The Toxics Action Center releases "Toxics in Vermont: A Town-by-Town Profile" once every few years, said Brendan Gallagher, community organizer for the center. He said the report is meant to be a tool for citizens to use so they know potential threats in their communities. The last time it was released was in 2004, he said, and it has been updated to include underground storage tanks.
He said not all of the listed sites are threats to public health, but they could be, as in the case of underground storage tanks which can rupture and pollute ground water. He said people should know when such things are near their water sources.
The report can be found on the group's Website www.toxicsaction.org or at http://cdn.publicinterestnetwork.org/assets/426ecbb1bbb57bae6db4455f13 d36fe6/VT-Toxics-Report-FINAL.pdf
Landfills, salvage yards
It lists the locations of air pollution, power plants, hazardous waste producers and sites, Environmental Protection Agency Superfund sites, landfills both active and inactive, sites that discharge into waterways, underground storage tanks and both legal and illegal salvage yards.
Gallagher said the information is already available to the public, but it's scattered across different agencies. He said the Toxics Center collects the data from the EPA and the state Agency of Natural Resources (ANR) and makes it more easily available.
Predictably, toxic sites are clustered in densely populated areas such as Chittenden County, but Gallagher said there are only about eight towns with no identified sites.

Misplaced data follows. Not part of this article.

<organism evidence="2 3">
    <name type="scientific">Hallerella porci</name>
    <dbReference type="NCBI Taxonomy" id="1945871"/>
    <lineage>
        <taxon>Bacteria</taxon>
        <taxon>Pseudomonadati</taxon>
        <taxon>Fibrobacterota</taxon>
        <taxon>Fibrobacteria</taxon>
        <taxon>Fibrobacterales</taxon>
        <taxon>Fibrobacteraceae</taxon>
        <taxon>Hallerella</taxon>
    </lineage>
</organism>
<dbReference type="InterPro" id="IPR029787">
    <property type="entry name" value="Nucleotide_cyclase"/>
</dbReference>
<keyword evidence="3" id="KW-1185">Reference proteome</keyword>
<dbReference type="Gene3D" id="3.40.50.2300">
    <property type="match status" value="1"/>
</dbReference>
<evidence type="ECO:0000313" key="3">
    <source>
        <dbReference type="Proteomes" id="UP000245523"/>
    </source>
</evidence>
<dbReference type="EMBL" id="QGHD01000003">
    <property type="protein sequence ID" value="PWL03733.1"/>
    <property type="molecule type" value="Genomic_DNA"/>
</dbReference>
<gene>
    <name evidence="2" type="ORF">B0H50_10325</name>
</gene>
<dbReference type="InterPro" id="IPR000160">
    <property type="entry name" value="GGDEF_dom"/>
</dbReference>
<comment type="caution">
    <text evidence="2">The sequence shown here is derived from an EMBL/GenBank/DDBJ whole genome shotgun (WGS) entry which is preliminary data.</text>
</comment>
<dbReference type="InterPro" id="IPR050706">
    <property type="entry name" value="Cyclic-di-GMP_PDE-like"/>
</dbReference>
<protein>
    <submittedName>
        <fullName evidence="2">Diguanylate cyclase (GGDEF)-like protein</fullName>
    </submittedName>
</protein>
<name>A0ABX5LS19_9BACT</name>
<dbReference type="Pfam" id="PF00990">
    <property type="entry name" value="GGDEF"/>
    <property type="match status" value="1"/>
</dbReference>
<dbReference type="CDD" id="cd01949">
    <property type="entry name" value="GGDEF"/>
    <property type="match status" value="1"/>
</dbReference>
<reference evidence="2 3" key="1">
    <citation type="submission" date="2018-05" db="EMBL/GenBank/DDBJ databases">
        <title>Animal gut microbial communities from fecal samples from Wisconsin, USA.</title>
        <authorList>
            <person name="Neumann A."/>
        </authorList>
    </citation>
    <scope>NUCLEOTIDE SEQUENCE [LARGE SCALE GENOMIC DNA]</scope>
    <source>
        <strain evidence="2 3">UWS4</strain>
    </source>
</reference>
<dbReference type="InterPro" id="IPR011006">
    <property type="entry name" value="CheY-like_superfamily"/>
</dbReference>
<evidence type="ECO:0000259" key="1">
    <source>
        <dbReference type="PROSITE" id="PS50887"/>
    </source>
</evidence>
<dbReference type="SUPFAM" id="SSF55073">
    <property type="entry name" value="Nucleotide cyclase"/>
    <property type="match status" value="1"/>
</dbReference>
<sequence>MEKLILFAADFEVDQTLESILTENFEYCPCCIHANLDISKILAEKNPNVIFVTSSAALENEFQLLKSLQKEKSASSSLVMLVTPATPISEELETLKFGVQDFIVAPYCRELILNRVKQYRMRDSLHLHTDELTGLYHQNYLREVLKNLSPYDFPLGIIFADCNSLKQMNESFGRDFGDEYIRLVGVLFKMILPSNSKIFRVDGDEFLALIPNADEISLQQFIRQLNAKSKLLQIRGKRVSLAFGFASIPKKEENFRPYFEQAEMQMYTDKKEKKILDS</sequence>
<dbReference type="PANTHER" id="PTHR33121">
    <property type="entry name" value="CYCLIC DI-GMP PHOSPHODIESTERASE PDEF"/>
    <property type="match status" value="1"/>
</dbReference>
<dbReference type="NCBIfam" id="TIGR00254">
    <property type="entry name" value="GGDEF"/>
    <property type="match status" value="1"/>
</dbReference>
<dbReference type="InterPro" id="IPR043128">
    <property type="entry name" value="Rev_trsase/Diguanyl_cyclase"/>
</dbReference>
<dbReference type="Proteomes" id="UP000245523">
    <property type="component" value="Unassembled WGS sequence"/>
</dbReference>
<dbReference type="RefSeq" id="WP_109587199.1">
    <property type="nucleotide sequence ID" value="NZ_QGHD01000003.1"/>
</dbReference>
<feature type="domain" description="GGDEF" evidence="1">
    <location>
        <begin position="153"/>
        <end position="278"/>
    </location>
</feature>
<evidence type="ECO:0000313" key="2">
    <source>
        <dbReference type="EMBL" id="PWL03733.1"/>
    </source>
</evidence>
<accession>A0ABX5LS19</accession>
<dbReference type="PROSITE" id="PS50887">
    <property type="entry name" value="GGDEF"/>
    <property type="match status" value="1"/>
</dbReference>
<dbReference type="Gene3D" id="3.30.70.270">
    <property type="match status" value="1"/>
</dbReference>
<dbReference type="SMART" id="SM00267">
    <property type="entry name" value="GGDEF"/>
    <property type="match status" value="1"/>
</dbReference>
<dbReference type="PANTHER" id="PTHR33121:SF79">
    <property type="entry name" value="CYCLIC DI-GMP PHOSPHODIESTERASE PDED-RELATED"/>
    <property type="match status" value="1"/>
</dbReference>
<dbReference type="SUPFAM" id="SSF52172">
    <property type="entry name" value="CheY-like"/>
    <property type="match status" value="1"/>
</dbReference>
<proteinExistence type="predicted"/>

Statewide, there are:
272 facilities permitted to release a certain amount of toxins into the air.
477 hazardous waste generating sites
13 fossil fuel, wood waste, or nuclear power plants.
11 Superfund sites, meaning they are considered national priorities by the EPA.
33 facilities permitted to discharge into waterways.
3,500 underground storage tanks holding fossil fuels.
215 illegal salvage yards.
According to the report, 102 of the state's 1,421 are listed as high priorities.
The report comes with a list of recommendations, including shutting down Vermont Yankee, the state's sole nuclear power plant, on schedule. It also recommends reducing the use of toxic industrial chemicals, ensuring hazardous waste sites are cleaned up, re-writing solid waste plans, reduce and phase out pesticides, improve water quality, and clean polluting salvage yards.
Gallagher said the sites listed shouldn't be news to most town officials and local emergency planners and fire departments are aware of them.
Contact Keith Whitcomb at email@example.com.